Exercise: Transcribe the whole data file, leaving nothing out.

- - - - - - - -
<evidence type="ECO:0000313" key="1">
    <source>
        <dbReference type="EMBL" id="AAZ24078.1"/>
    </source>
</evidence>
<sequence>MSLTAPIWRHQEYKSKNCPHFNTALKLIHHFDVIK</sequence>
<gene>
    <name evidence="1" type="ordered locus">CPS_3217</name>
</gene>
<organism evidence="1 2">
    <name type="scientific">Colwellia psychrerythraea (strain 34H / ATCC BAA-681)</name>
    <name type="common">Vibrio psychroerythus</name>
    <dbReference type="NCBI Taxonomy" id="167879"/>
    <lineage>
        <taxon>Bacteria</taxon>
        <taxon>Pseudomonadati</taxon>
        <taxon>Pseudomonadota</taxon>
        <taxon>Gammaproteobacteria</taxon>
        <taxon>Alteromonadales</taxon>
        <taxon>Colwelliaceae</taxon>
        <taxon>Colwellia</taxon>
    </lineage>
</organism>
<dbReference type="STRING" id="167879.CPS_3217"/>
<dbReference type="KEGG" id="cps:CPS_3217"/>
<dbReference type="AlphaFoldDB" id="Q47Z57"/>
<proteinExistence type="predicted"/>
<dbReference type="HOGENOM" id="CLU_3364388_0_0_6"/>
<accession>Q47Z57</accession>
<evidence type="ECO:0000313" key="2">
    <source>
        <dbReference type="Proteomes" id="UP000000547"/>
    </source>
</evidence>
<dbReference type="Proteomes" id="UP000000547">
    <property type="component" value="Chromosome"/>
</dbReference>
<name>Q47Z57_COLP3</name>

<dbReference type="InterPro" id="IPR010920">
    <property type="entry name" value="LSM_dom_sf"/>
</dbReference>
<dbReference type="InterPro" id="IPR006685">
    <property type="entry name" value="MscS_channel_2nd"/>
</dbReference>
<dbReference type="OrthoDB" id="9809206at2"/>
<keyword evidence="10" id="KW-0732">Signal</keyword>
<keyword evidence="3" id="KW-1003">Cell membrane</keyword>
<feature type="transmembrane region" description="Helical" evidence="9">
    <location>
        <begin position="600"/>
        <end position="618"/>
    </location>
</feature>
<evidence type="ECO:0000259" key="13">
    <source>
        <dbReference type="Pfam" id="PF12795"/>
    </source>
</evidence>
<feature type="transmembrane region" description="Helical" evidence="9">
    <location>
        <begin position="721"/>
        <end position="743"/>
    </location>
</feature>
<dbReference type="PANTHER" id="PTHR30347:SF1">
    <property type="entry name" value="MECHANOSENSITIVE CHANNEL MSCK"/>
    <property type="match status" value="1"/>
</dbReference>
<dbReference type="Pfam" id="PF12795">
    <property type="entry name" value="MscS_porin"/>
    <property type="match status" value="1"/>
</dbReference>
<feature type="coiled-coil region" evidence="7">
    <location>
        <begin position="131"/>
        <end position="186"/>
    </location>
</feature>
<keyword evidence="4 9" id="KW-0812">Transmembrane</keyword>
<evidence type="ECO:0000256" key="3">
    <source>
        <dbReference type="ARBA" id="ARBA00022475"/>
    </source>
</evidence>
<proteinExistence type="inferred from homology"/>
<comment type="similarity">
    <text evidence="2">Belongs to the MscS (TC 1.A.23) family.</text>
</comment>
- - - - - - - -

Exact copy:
<evidence type="ECO:0000313" key="1">
    <source>
        <dbReference type="EMBL" id="AAZ24078.1"/>
    </source>
</evidence>
<sequence>MSLTAPIWRHQEYKSKNCPHFNTALKLIHHFDVIK</sequence>
<gene>
    <name evidence="1" type="ordered locus">CPS_3217</name>
</gene>
<organism evidence="1 2">
    <name type="scientific">Colwellia psychrerythraea (strain 34H / ATCC BAA-681)</name>
    <name type="common">Vibrio psychroerythus</name>
    <dbReference type="NCBI Taxonomy" id="167879"/>
    <lineage>
        <taxon>Bacteria</taxon>
        <taxon>Pseudomonadati</taxon>
        <taxon>Pseudomonadota</taxon>
        <taxon>Gammaproteobacteria</taxon>
        <taxon>Alteromonadales</taxon>
        <taxon>Colwelliaceae</taxon>
        <taxon>Colwellia</taxon>
    </lineage>
</organism>
<dbReference type="STRING" id="167879.CPS_3217"/>
<dbReference type="KEGG" id="cps:CPS_3217"/>
<dbReference type="AlphaFoldDB" id="Q47Z57"/>
<proteinExistence type="predicted"/>
<dbReference type="HOGENOM" id="CLU_3364388_0_0_6"/>
<accession>Q47Z57</accession>
<evidence type="ECO:0000313" key="2">
    <source>
        <dbReference type="Proteomes" id="UP000000547"/>
    </source>
</evidence>
<dbReference type="Proteomes" id="UP000000547">
    <property type="component" value="Chromosome"/>
</dbReference>
<name>Q47Z57_COLP3</name>

<dbReference type="InterPro" id="IPR010920">
    <property type="entry name" value="LSM_dom_sf"/>
</dbReference>
<dbReference type="InterPro" id="IPR006685">
    <property type="entry name" value="MscS_channel_2nd"/>
</dbReference>
<dbReference type="OrthoDB" id="9809206at2"/>
<keyword evidence="10" id="KW-0732">Signal</keyword>
<keyword evidence="3" id="KW-1003">Cell membrane</keyword>
<feature type="transmembrane region" description="Helical" evidence="9">
    <location>
        <begin position="600"/>
        <end position="618"/>
    </location>
</feature>
<evidence type="ECO:0000259" key="13">
    <source>
        <dbReference type="Pfam" id="PF12795"/>
    </source>
</evidence>
<feature type="transmembrane region" description="Helical" evidence="9">
    <location>
        <begin position="721"/>
        <end position="743"/>
    </location>
</feature>
<dbReference type="PANTHER" id="PTHR30347:SF1">
    <property type="entry name" value="MECHANOSENSITIVE CHANNEL MSCK"/>
    <property type="match status" value="1"/>
</dbReference>
<dbReference type="Pfam" id="PF12795">
    <property type="entry name" value="MscS_porin"/>
    <property type="match status" value="1"/>
</dbReference>
<feature type="coiled-coil region" evidence="7">
    <location>
        <begin position="131"/>
        <end position="186"/>
    </location>
</feature>
<keyword evidence="4 9" id="KW-0812">Transmembrane</keyword>
<evidence type="ECO:0000256" key="3">
    <source>
        <dbReference type="ARBA" id="ARBA00022475"/>
    </source>
</evidence>
<proteinExistence type="inferred from homology"/>
<comment type="similarity">
    <text evidence="2">Belongs to the MscS (TC 1.A.23) family.</text>
</comment>